This time, both wrestlers have a health gauge and the intent is to knock out the other wrestler in a best two out of three rounds. Each character has access to moves not featured in any other mode, including a rising uppercut that leads into juggle combos and wall combos as wrestlers Irish Whip each other into concrete. It's the most "non-wrestling wrestling" mode I've ever played in a wrestling game and with certain characters wearing certain costumes, they look like OTHER characters from other fighting games!
As the player wins, they will earn popularity points which upon reaching 80, will unlock their wrestler's "Superstar" mode. This is essentially a wrestler at their peak; On their "John Cena" and "Kenny Omega" status so to speak. They wear an alteration of their default costume, have a slightly different move set, and have several key aesthetic changes to show off their confidence as a wrestler. Each heel and face persona has a "SS" version and it feels cool to know you're the crowd favorite whether you're the one they cheer or boo.
So, there's no story in Rumble Roses XX. What is it that the player expects to do? Well, win matches of course. I wish I could say more about the game outside of its various game modes, including the Queen's Match where the loser is forced to do something humiliating to appease the winner. This is just an advanced "mud match" mode from the previous game so that hardly counts. What does count are your win records if you wish to earn a title bout.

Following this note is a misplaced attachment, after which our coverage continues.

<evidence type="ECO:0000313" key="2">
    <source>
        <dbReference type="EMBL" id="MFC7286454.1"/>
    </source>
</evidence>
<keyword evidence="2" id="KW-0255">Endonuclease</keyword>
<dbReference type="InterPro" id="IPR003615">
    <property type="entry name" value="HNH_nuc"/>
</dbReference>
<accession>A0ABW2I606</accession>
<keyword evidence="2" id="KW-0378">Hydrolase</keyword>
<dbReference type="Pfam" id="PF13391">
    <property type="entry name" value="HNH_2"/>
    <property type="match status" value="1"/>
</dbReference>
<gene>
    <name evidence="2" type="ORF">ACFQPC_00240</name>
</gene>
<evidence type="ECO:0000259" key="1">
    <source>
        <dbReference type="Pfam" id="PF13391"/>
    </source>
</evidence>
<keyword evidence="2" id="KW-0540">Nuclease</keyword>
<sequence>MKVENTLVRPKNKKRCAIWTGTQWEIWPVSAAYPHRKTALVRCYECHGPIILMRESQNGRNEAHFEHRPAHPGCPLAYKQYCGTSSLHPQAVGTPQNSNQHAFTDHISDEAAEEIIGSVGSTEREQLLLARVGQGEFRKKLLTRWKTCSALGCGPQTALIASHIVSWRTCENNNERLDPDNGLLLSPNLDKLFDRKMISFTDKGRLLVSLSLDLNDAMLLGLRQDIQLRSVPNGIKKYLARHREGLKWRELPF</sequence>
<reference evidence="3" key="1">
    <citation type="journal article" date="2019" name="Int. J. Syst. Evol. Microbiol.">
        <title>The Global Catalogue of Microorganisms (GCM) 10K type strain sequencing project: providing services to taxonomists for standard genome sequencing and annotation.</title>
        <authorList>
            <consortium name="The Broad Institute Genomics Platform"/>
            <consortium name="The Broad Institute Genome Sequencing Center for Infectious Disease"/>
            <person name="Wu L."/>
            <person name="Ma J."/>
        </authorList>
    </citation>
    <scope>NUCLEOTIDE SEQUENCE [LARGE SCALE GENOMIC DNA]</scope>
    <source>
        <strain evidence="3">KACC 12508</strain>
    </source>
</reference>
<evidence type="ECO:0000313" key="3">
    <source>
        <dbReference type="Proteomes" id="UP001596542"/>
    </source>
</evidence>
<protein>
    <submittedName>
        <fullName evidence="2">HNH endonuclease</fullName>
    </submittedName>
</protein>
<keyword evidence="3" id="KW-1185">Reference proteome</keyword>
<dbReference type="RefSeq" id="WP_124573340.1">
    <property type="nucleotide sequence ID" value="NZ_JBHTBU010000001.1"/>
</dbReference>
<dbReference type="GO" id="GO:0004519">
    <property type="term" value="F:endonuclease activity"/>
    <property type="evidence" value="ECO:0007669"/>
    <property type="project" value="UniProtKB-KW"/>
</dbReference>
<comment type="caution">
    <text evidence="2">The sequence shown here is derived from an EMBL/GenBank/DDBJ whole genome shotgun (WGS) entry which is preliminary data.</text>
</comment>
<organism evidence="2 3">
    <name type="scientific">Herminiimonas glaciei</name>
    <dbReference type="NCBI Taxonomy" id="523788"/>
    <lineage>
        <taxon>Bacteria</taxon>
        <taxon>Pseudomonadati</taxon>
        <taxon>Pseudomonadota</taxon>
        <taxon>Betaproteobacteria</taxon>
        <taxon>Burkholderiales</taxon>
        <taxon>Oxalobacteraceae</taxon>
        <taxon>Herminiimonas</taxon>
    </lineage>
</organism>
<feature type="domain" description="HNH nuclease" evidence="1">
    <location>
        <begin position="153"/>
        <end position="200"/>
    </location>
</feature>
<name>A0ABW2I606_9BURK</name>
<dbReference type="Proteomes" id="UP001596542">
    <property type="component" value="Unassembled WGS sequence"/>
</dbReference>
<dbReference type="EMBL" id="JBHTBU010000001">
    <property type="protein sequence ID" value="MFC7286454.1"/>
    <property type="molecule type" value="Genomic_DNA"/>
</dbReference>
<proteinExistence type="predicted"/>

Remember in Rumble Roses where it had the "Vow System" that not only determined if your character is face or heel but also if your wrestler is worthy of a title match? That system is completely gone this time around. Simply pick your favorite wrestler and win a bunch of single matches. At the time of the game's release, no one knew exactly what unlocked specific conditions to earn a title match, but thanks to the internet, there are specific...rules that a player must follow in order to earn that match.
The player must
- Win at least 15 Singles matches. It doesn't matter if it's a Queen's Match, Street Fight, or in any of the three wrestling venues. It just can't be a tag match or a match with more than one person (So no handicap, fatal four-ways, or triple threat matches)
- Fight at least everyone in the default roster once
- Win three consecutive matches in a row
After the conditions are met, a "title match" will be earned. The title holder isn't Evil Rose this time, but Lady X Substance... Yes, Reiko's mother-turned-cyborg is this game's version of a "final boss." Upon defeating her the credits play, but it's not the end, not by a long shot. Most players haven't made it this far, to begin with, if the 13% achievement rate is anything to go by. Rumble Roses XX is not a difficult game at all and it's made easy with save scumming, but man can it be an absolute slog of a drag to go through! I like seeing women wrestlers as much as the next person and Rumble Roses XX has loads of charm.